04378787 - RESEARCH CHALLENGES FOR ON-CHIP INTERCONNECTION...

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..................................................................................................................................................................................................................................................... R ESEARCH C HALLENGES FOR O N -C HIP I NTERCONNECTION N ETWORKS O N-CHIP INTERCONNECTION NETWORKS ARE RAPIDLY BECOMING A KEY ENABLING TECHNOLOGY FOR COMMODITY MULTICORE PROCESSORS AND S O C S COMMON IN CONSUMER EMBEDDED SYSTEMS . L AST YEAR, THE N ATIONAL S CIENCE F OUNDATION INITIATED A WORKSHOP THAT ADDRESSED UPCOMING RESEARCH ISSUES IN OCIN TECHNOLOGY, DESIGN, AND IMPLEMENTATION AND SET A DIRECTION FOR RESEARCHERS IN THE FIELD. ...... VLSI technology’s increased capa- bility is yielding a more powerful, more capable, and more flexible computing system on single processor die. The micro- processor industry is moving from single- core to multicore and eventually to many- core architectures, containing tens to hun- dreds of identical cores arranged as chip multiprocessors (CMPs). 1 Another equally important direction is toward systems on a chip (SoCs), composed of many types of processors on a single chip. Microprocessor vendors are also pursuing mixed approaches that combine multiple identical cores with different cores, such as the AMD Fusion processors combining multiple CPU cores and a graphics core. Whether homogeneous, heterogeneous, or hybrid, cores must be connected in a high-performance, flexible, scalable, de- sign-friendly manner. The emerging tech- nology that targets such connections is called an on-chip interconnection network (OCIN), also known as a network on chip (NoC), whose philosophy has been sum- marized as ‘‘route packets, not wires.’’ 2 Connecting components through an on- chip network has several advantages over dedicated wiring, potentially delivering high-bandwidth, low-latency, low-power communication over a flexible, modular medium. OCINs combine performance with design modularity, allowing the in- tegration of many design elements on a single die. Although the benefits of OCINs are substantial, reaching their full potential presents numerous research challenges. In 2006, the National Science Foundation initiated a workshop to identify these challenges and to chart a course to solve them. The conclusions we present here are the work of all the attendees of the workshop, held last December at Stanford University. All the presentation slides, posters, and videos of the workshop talks are available online at http://www.ece.ucdavis. edu/ , ocin06/program.html. John D. Owens University of California, Davis William J. Dally Stanford University Ron Ho Sun Microsystems D.N. (Jay) Jayasimha Intel Corporation Stephen W. Keckler University of Texas at Austin Li-Shiuan Peh Princeton University ....................................................................... 96 Published by the IEEE Computer Society. 0272-1732/07/$20.00 G 2007 IEEE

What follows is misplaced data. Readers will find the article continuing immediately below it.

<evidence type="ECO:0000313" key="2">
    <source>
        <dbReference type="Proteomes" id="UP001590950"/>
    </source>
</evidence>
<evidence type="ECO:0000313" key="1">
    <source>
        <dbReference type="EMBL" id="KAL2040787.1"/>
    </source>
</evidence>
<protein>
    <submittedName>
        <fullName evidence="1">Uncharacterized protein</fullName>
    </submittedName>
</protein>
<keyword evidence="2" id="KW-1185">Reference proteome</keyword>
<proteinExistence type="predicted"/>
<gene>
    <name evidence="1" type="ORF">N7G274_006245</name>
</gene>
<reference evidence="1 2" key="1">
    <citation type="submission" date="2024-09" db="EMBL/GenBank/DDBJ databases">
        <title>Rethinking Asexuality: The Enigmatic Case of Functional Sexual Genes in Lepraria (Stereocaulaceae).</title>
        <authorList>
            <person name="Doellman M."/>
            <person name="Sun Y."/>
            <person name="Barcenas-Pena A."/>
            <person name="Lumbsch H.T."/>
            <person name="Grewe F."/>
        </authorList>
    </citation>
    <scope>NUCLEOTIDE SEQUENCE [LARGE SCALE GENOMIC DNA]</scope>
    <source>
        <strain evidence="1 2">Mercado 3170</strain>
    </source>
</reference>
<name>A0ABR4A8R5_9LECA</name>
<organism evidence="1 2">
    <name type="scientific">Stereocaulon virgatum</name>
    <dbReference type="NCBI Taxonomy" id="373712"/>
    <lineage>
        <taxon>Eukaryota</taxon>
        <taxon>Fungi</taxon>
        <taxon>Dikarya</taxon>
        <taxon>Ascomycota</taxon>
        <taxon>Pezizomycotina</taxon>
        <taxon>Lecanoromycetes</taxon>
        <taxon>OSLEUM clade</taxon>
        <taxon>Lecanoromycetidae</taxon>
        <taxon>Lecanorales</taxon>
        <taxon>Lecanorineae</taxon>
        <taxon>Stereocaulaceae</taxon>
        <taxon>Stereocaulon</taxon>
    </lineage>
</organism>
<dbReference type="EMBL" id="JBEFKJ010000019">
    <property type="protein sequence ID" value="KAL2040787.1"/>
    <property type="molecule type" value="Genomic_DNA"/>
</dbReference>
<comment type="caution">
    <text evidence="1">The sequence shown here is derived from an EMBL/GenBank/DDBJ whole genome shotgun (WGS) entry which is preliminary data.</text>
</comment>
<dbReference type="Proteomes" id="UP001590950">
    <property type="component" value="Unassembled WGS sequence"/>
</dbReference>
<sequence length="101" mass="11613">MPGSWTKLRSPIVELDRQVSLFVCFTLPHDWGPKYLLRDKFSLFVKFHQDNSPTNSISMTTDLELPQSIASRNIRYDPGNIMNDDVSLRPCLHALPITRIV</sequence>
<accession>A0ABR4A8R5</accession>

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We found that three issues stand out as particularly critical challenges for OCINs: power, latency, and CAD compatibility. First, the power of OCINs implemented with current techniques is too high (by a factor of 10) to meet the expected needs of future CMPs. Fortunately, a combination of circuit and architecture techniques has the potential to reduce power to acceptable levels. Second, the latency of these networks is too large, leading to performance degra-
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